No. 4 on Yisrael Beiteinu List Forgoes Knesset for City Hall

Safed Mayor Ilan Shohat, who says he prefers to remain in his current post, has been under some controversy after a recording revealed possible improper conduct on his watch.

Noa Shpigel
Noa Shpigel
Send in e-mailSend in e-mail
Safed Mayor Shohat, Mar. 24, 2015. Had expressed desire to help the Galilee.
Safed Mayor Shohat, Mar. 24, 2015. Had expressed desire to help the Galilee.Credit: Gil Eliayahu
Noa Shpigel
Noa Shpigel

Safed Mayor Ilan Shohat, who was No. 4 on the Yisraeli Beiteinu slate in the election last week, announced on Monday that he will not be taking up his Knesset seat and will remain at city hall instead.

As a result, outgoing Knesset member Robert Ilatov, seventh slot on the list of the party, which garnered enough votes for just six seats, is now due to serve in the parliament.

Shohat left open the possibility of forgoing his Knesset seat following the election when he declared, immediately afterward: “From the beginning, I said that I want to express myself in a position where I feel I can apply myself and do things using my skills. I need to see where I can do this better. At the moment, the direction is the Knesset.”

Shohat was initially elected mayor of the Galilee city of Safed in 2008 and was re-elected in 2013.

In an interview with Radio Kol Rega after the election, he expressed the hope that as a member of the Knesset he could work to develop the Galilee and the Negev.

About two months ago, questions were raised regarding Shohat’s conduct following the release of a recording that purportedly showed his driver handing envelopes of cash over to the mayor’s secretary. In response, the mayor said that the money was earmarked for helping the needy, and that any allegations of impropriety were part of an effort to extort him that was being waged against him since he announced his Knesset candidacy.

The recording was initially exposed by the Walla news website and ostensibly features a conversation between Yossi Levy, Shohat’s driver at the time, and the mayor’s secretary. The driver was allegedly sent to Jerusalem to pick up a carton of envelopes. The secretary is purportedly heard asking him to check what is in them, and he apparently answers that they contain banknotes. At the end of the conversation, the secretary seems to be ask the driver to proceed directly to Shohat’s senior aide.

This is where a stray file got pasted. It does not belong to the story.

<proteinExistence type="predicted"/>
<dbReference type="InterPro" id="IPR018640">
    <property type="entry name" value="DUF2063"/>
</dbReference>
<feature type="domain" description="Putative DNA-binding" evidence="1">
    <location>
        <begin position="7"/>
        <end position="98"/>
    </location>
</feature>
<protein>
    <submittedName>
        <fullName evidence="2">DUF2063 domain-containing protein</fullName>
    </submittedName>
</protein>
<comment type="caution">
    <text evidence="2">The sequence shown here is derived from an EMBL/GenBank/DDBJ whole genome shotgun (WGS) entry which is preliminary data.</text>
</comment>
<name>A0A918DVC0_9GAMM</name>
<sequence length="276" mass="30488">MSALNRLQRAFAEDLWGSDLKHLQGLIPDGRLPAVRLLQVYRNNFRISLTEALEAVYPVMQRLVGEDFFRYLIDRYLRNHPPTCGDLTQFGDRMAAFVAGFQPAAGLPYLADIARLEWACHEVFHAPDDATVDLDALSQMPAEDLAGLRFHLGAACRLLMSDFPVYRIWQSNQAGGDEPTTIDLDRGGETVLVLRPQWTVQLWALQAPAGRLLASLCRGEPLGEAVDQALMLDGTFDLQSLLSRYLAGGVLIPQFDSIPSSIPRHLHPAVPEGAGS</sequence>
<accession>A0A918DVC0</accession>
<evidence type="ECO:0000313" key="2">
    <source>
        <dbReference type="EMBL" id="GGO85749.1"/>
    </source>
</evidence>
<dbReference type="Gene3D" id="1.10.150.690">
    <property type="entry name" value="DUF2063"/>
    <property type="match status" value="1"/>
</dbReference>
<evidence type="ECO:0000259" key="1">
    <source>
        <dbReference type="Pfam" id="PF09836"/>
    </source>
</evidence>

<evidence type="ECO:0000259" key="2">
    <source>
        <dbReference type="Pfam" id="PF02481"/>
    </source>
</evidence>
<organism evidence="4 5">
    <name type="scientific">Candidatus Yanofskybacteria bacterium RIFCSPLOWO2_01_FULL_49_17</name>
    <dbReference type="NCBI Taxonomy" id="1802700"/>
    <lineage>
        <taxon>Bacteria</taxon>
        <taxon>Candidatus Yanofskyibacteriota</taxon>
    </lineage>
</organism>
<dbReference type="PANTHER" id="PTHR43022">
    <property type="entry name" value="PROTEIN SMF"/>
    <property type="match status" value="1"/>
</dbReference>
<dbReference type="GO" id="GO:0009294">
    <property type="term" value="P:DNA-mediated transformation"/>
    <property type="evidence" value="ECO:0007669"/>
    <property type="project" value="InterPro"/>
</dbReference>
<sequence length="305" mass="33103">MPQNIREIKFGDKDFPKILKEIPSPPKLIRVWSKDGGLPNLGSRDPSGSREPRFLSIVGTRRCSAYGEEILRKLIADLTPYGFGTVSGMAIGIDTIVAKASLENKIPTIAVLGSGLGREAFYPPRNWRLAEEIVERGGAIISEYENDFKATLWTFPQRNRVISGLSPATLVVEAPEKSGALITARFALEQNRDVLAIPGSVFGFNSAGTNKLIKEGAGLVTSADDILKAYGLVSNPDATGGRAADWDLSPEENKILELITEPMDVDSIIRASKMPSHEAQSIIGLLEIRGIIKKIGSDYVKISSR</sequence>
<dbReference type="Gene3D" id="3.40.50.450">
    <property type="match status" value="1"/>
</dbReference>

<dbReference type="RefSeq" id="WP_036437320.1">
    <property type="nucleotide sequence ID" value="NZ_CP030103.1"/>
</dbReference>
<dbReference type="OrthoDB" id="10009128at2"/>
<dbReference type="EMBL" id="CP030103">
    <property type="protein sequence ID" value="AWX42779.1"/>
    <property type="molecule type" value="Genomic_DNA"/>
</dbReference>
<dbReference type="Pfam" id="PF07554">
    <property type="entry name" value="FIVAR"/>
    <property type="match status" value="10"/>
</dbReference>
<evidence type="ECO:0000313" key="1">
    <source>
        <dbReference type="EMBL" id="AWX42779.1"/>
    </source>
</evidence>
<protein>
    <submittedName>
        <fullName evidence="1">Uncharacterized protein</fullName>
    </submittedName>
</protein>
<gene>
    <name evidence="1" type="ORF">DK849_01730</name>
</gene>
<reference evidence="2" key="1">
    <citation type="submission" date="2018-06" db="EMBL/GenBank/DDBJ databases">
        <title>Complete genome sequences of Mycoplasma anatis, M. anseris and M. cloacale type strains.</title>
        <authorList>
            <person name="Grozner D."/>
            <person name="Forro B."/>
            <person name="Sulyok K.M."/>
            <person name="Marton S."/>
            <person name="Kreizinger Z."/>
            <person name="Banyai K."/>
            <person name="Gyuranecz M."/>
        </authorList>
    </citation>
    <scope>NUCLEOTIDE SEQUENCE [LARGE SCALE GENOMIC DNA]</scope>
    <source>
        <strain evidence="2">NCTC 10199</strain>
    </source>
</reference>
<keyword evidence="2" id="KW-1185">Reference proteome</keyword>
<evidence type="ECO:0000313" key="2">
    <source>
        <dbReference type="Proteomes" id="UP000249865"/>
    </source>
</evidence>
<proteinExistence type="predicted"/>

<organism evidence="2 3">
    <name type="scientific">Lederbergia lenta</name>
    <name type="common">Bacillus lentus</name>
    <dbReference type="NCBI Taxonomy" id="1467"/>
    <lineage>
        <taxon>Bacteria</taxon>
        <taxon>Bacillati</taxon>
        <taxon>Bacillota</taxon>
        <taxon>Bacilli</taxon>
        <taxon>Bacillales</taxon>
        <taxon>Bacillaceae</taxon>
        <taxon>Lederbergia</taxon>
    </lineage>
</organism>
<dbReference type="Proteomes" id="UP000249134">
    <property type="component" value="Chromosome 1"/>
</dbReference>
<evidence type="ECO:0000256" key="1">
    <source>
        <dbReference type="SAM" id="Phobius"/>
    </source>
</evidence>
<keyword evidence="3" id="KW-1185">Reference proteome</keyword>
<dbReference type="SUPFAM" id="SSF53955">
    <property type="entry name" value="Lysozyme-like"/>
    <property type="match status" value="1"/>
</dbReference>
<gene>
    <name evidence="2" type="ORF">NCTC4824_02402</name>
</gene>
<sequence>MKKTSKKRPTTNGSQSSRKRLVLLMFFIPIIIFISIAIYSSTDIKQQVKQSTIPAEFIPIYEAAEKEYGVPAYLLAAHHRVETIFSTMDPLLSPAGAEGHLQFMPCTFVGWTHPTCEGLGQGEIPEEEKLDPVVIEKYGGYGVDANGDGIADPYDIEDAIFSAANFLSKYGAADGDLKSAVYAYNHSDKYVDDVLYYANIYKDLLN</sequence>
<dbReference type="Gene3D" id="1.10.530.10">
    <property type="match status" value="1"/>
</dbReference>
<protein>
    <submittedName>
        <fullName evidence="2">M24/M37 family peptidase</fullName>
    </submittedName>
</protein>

The recording was disclosed as part of a complaint that Levy, the driver, filed against the mayor after being dismissed from his job. Levy also detailed a series of other alleged, serious instances of improper conduct on the mayor’s part, including suspicions of illicit transfer of funds.

Click the alert icon to follow topics:



Automatic approval of subscriber comments.
From $1 for the first month

Already signed up? LOG IN


Charles Lindbergh addressing an America First Committee rally on October 3, 1941.

Ken Burns’ Brilliant ‘The U.S. and the Holocaust’ Has Only One Problem

The projected rise in sea level on a beach in Haifa over the next 30 years.

Facing Rapid Rise in Sea Levels, Israel Could Lose Large Parts of Its Coastline by 2050

Tal Dilian.

As Israel Reins in Its Cyberarms Industry, an Ex-intel Officer Is Building a New Empire

Queen Elizabeth II, King Charles III and a British synagogue.

How the Queen’s Death Changes British Jewry’s Most Distinctive Prayer

Newly appointed Israeli ambassador to Chile, Gil Artzyeli, poses for a group picture alongside Rabbi Yonatan Szewkis, Chilean deputy Helia Molina and Gerardo Gorodischer, during a religious ceremony in a synagogue in Vina del Mar, Chile last week.

Chile Community Leaders 'Horrified' by Treatment of Israeli Envoy

Queen Elizabeth attends a ceremony at Windsor Castle, in June 2021.

Over 120 Countries, but Never Israel: Queen Elizabeth II's Unofficial Boycott